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NCSU research developing improved fibers.

Research at North Carolina State University, Raleigh, NC, has led to the development of improved polyester and cellulose fibers. The polyester fiber, which researchers Dr. John Cuculo and Dr. Paul Tucker describe as being as strong as steel, is produced by aligning more of the polyester molecules than was previously possible. The fiber's added strength has increased to a level about half that of "Kevlar" fibers, used in bulletproof vests, with further research aimed at improving the strength even further.

The main advantage of the new strong polyester fiber is that it is relatively inexpensive. At one tenth the cost of Kevlar production, the fiber will be a cost effective alternative for all but high temperature resistance requirements. Future applications include bulletproof vests, composite materials for automobile and plane construction and nonwovens. The team of researchers is working with Hoechst Celanese and Allied-Signal in a joint effort on this project and the two companies have licensing agreements for the new fiber.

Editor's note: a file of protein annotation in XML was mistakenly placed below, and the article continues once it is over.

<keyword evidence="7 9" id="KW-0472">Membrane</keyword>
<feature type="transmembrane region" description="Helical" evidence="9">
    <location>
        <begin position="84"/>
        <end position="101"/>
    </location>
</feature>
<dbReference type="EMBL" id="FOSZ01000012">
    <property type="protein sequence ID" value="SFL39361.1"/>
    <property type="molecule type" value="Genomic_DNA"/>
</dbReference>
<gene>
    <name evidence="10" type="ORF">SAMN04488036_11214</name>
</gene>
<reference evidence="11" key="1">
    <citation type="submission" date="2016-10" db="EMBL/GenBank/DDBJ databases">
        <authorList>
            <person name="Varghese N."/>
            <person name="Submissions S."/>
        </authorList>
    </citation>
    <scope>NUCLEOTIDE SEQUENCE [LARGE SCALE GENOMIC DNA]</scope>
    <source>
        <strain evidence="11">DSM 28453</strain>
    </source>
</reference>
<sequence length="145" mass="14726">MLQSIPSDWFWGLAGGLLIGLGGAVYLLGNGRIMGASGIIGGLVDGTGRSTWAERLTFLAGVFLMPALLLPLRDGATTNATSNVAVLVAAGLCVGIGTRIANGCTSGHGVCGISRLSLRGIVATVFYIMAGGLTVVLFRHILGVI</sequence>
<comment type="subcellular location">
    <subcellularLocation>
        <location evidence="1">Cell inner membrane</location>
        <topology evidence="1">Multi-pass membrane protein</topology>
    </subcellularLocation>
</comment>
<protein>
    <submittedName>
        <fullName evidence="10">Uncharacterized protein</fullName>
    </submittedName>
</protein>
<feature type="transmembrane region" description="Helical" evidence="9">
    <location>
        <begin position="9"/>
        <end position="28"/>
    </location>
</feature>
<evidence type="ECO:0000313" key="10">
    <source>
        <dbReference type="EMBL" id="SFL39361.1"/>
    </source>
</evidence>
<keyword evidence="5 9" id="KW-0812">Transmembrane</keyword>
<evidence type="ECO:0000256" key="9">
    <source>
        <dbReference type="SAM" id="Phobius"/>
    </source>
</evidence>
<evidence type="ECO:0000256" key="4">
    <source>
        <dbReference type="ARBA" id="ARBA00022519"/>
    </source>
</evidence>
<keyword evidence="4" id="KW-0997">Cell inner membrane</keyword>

In other developments, Dr. Cuculo and his research team have discovered a solvent that dissolves cellulose, allowing the production of a high performance cellulose fiber. Previously, cellulose fiber could not be shaped into useful products because it does not melt or dissolve readily. Using 1974 Nobel prize winning research on materials that form liquid crystals called lyotropic solutions, the NCSU research team has been able to form liquid crystals of cellulose in the solvent, a major first step towards creating a shapeable and meltable cellulose fiber.
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Title Annotation:North Carolina State University improving cellulose and polyester fibers
Publication:Nonwovens Industry
Article Type:Brief Article
Date:Oct 1, 1992
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